[vlc-devel] [PATCH] dvdnav cannot be trusted to open regular files (fix #4741)

Juha Jeronen juha.jeronen at jyu.fi
Sun May 8 00:57:22 CEST 2011

On 05/08/2011 01:24 AM, Jean-Baptiste Kempf wrote:
> On Sat, May 07, 2011 at 08:23:54PM +0300, Juha Jeronen wrote :
>> Alternative idea: require the user to open DVD image files as
>> dvd:///path/to/file instead of file:///path/to/file. However, in this
> This doesn't work if you open a .iso file.

True, not from the regular file open dialog.

However, the URI seems to work. It would need another dialog, which is
not ideal.

(I tested by choosing Media > Open Disc, typing in (or pasting) a path
to an ISO file as the disc device, and hitting play. What gets saved in
recent media by doing this is "dvd:///path/to/file.ISO".)

>> (I think the feature of playing DVD images is semi-important for "plays
>> almost anything". Not absolutely critical, but nice to have...)
> Playing .iso of DVDs (and maybe soon BDs) is a quite important feature
> of VLC and VLC is often praised on reviews for this capability.

I see.

It also makes filter testing much more convenient, but that's probably
not of major importance for most users ;)

About recognizing DVD ISO files, I did some testing. Judging by a small
sample, they seem to have this in common:


00000000  00 00 00 00 00 00 00 00  00 00 00 00 00 00 00 00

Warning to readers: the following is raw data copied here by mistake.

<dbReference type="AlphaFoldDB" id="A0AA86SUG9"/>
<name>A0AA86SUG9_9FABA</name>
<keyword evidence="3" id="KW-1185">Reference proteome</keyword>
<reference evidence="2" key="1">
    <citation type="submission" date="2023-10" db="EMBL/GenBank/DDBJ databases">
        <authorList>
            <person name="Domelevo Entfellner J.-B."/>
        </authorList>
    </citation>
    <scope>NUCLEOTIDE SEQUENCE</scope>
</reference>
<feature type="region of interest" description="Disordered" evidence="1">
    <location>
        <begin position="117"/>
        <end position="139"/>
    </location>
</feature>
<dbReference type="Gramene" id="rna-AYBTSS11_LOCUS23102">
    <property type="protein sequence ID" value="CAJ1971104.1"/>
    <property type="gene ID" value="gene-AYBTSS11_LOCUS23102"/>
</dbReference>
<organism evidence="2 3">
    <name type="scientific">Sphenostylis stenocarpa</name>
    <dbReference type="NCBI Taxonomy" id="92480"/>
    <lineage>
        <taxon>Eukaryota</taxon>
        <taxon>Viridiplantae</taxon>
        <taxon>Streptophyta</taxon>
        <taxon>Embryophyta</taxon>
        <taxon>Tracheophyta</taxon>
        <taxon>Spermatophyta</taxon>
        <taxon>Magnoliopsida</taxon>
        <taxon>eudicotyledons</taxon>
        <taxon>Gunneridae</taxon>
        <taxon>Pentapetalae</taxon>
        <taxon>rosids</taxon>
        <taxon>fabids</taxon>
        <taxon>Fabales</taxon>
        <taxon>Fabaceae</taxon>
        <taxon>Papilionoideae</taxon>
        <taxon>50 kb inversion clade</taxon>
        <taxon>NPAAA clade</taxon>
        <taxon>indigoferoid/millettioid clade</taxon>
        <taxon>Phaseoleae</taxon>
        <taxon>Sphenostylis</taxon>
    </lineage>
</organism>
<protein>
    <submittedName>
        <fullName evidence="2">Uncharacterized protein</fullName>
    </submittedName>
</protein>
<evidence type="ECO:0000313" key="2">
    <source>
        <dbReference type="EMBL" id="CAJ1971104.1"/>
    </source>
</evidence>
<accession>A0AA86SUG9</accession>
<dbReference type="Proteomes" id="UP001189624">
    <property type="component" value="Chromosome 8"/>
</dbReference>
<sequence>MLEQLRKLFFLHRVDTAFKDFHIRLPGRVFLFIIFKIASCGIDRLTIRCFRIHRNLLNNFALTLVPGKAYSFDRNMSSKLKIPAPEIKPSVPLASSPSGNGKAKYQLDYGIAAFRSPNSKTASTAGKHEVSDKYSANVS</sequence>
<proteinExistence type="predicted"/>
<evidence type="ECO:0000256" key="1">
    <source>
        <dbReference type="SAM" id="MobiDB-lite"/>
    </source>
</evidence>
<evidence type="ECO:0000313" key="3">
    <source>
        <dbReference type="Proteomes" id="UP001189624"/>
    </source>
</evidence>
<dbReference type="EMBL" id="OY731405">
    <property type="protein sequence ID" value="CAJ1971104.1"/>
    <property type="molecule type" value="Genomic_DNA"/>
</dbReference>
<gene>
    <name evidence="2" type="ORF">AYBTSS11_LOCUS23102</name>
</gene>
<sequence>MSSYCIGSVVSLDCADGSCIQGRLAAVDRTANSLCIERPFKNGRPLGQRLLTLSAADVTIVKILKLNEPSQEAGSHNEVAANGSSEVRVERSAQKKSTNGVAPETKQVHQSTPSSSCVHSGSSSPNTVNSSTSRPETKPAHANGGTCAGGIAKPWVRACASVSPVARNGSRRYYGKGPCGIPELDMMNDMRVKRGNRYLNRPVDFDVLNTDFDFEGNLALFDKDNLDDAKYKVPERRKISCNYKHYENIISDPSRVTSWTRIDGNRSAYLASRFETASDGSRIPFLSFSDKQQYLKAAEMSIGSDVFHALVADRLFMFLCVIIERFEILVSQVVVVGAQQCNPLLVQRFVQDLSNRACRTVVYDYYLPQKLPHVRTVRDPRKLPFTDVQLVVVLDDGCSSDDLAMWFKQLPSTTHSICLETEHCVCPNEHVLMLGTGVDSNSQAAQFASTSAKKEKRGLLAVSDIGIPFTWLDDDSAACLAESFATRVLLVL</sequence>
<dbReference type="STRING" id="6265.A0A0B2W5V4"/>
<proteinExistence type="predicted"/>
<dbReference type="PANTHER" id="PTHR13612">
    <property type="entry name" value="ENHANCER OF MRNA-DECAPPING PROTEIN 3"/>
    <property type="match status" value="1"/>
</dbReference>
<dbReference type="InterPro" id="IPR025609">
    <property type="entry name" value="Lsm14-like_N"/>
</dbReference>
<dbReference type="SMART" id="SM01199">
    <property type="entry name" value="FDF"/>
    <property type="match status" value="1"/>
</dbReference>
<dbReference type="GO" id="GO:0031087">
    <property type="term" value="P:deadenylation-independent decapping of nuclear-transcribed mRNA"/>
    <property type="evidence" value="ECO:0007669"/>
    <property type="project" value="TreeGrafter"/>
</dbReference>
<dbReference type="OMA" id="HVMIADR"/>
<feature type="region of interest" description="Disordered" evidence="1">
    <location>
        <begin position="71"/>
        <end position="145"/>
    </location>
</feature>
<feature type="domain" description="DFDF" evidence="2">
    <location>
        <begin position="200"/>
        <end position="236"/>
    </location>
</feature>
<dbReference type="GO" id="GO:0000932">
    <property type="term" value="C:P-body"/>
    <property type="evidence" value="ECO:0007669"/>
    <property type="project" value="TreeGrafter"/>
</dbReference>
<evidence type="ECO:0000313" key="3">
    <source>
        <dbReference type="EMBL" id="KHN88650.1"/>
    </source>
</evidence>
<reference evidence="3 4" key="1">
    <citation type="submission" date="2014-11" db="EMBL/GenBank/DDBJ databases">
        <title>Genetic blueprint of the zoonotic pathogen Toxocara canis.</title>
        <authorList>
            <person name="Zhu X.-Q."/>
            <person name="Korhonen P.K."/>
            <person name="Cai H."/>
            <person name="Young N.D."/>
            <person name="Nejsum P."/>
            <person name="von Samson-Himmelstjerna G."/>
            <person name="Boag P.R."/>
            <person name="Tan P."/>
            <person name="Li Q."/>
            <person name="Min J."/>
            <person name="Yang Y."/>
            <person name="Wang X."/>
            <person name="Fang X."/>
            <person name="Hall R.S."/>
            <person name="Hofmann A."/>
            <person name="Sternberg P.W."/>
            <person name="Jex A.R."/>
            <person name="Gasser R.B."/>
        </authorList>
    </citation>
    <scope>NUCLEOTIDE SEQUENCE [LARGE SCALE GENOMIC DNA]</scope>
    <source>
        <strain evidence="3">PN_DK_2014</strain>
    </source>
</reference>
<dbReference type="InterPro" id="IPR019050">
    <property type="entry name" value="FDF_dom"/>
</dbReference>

00008000  01 43 44 30 30 31 01 00  20 20 20 20 20 20 20 20 
|.CD001..        |


That is, 32768 (0x8000) bytes of zeroes, and then the sequence 01 43 44
30 30 31 01 00 (i.e. 0x01, "CD001", 0x01, 0x00).

The "CD001" looks like a block identifier. At further offsets, I'm
seeing blocks like "BEA01", "NSR02" and "TEA01" (Earl Grey? Hot?). Each
identifier is exactly 5 ASCII-representable characters, enclosed as 0x01
STRING 0x01 0x00. Some blocks seem to be terminated by 0xFF STRING 0x01
0x00 (with matching string).

For the curious: the DVD LBA length is 2048 (dvdnav.h), so 32768
corresponds to LBA 16. The first 16 logical blocks are blank...

I think that if we want to detect DVD ISO files in ProbeDVD(), we could
check for 0x0000 at the start of the file, and then 0x01 x x x x x 0x01
0x00 at offset 32768 (or LBA 16 to match the style of the existing
code), and if these match, then check for the anchor. It's not perfect,
but it should at least cut down on the amount of false positives.

What about other disc image formats? Do we support them?


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